The bass bite tends to be best in the late afternoon, or the hours around dusk or after dark after the shallows have baked under the sun all day. With the days getting longer, the ponds receive a couple extra hours of sunlight, so plan for your outings to be later in the day.

If fishing in the morning is more your speed, or you can only manage a lunch-break outing, cast around some spinners, spoons and small jerkbaits for stocked trout. There are freshly-stocked brown, brook and rainbow trout in most of the kettle ponds, with some tiger trout peppered in (depending on your location). I haven’t done any trout fishing since the ponds were stocked, but it sounds like gold spoons and spinners have been outproducing most other lures no matter where you’re trout fishing.

To check out what’s been stocked in your local pond(s), use the link below.

» Trout Stocking Report: Click here to check out which ponds have been stocked in your area

Connor Swartz at Red Top Sporting Goods in Buzzards Bay said a lot of guys are coming in for trout and bass gear this week, which seems to be the main draw. Their customers are doing well in the ponds around Plymouth with shiners, spoons, spinners and soft plastics. Meanwhile, the diehard saltwater crowd is getting antsy. Lucky for them, there are stripers to be caught around Buzzards Bay. Connor said to start the search by scouting areas that are likely to hold herring, which have been running the Buzzards Bay tribs for the past two weeks now. On Monday, Connor took the afternoon to ply the backwaters for a few holdovers and he ended up tying into a bunch of schoolies using a 5/8-ounce JoeBaggs Sandeel. The fish weren’t much bigger than 16 inches, but with a light 7-foot rod, they’re a ton of fun. Look for shallow, muddy flats, choke points and, of utmost importance, moving water. He said the outgoing tide has been the key to success.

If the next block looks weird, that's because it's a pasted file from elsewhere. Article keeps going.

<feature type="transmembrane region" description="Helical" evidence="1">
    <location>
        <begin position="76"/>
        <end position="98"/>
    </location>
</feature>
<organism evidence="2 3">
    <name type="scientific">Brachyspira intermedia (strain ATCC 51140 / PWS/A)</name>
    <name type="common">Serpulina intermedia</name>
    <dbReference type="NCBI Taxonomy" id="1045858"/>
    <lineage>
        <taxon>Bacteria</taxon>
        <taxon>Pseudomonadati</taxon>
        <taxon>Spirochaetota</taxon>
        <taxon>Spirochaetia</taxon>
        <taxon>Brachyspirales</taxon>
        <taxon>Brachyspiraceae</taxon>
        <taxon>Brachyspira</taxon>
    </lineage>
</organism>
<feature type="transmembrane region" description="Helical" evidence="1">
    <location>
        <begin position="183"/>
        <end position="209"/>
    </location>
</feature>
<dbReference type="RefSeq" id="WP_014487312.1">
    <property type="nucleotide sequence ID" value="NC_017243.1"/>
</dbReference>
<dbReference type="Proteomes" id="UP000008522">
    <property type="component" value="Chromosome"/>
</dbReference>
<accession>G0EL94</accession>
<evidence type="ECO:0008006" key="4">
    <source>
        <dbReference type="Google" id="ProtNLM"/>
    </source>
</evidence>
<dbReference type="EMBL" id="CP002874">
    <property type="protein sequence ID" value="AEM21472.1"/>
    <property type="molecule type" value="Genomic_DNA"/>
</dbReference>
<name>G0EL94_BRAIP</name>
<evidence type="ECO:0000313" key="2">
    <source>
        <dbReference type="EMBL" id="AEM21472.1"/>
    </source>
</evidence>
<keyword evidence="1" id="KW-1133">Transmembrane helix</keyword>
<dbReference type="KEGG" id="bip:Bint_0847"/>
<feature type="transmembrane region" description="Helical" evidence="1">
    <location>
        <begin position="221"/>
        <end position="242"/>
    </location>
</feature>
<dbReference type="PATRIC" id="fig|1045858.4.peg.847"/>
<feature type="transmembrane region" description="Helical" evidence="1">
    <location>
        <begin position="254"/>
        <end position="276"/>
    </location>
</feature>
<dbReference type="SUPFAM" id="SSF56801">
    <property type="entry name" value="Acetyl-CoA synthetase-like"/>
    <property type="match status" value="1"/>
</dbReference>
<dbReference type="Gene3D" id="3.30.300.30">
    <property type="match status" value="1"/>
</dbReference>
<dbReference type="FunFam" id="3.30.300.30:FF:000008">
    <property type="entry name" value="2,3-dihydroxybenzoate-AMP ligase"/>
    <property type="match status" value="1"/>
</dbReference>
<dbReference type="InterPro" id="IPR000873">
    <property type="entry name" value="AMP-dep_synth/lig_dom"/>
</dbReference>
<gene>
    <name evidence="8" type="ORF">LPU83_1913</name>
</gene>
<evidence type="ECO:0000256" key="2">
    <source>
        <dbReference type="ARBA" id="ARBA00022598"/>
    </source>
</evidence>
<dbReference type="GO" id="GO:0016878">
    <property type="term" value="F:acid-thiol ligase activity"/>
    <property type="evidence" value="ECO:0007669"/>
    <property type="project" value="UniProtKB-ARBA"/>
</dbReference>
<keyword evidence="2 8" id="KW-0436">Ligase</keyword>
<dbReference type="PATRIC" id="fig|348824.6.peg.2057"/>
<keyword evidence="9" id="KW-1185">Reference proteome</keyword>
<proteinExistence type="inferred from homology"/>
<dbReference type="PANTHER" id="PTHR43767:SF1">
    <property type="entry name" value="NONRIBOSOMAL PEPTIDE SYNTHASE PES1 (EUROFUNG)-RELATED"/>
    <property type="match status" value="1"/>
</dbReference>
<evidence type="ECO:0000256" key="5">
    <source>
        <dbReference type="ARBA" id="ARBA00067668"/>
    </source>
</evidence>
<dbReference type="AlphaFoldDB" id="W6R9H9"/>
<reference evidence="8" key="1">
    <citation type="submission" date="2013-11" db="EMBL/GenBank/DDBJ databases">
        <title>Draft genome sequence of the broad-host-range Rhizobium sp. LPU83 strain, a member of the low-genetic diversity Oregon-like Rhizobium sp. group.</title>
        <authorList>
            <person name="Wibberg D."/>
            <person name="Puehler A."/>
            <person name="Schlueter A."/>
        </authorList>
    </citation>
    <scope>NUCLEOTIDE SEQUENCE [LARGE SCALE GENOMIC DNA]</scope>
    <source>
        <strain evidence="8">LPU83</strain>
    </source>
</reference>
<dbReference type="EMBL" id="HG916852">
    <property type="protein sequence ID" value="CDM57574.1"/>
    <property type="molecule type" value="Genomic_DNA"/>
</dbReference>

Evan at Eastman’s Sport and Tackle in Falmouth told me he’s been selling a lot shiners. He’s got customers buying smalls for trout, and bigger ones for largemouth bass. Evan said his buddy caught a bunch of solid brown trout in one of the Falmouth kettle ponds using shiners the other day, and he’s getting a big delivery of shiners today or tomorrow to restock for the weekend. He’s also had a handful of customers getting trout on spoons. The OTW boss man, Chris Megan, called Evan last week and asked him to order some perch-patterned Kastmasters, which yielded him a bunch of brown trout locally last Thursday evening. A few kids also stopped in for shiners this week and went out for largemouth bass at Jenkins Pond, where there are some quality bass. However, shore access is minimal, so a kayak or Jon boat is necessary to fish the pond well. On top of all that, Evan is still selling a ton of shellfish gear between servicing rods and reels. Stop by for your freshwater fishing need or to get your saltwater gear tuned up for the season ahead!

Lee at Riverview Bait and Tackle in South Yarmouth said that there is very good trout fishing in the kettle ponds on a mix of spoons, spinners and shiners. That’s been the main draw for business this week, but there are a few people getting their saltwater gear prepped as well. We talked briefly about holdover stripers, and he mentioned that a couple weeks back, there was a nice 32 incher landed in one of the rivers near the shop, which is a quality fish for this time of year. With herring numbers increasing over the next several weeks, the bass fishing, and holdover striper fishing, will improve.

Amy at Sports Port Bait and Tackle in Hyannis said there were a lot of people getting out last weekend, but this weekend’s forecast doesn’t look quite as nice. Amy said the ponds in Sandwich and Marstons Mills have been fishing very well for trout with gold spoons in particular. We couldn’t quite figure out why gold is so productive, but it may have something to do with the timing of the yellow perch spawn. Keep an eye out for schools of juvenile yellow perch in shallow water as you wade the kettle ponds for trout. She also mentioned a few people have been using PowerBait, but the spoons seem to be outproducing bait on bottom rigs. They’ve also had a couple guys going for holdover stripers at night locally, and they’ve been doing pretty well. One of her friends has been catching them exclusively after dark on small soft plastics crawled slowly along the bottom.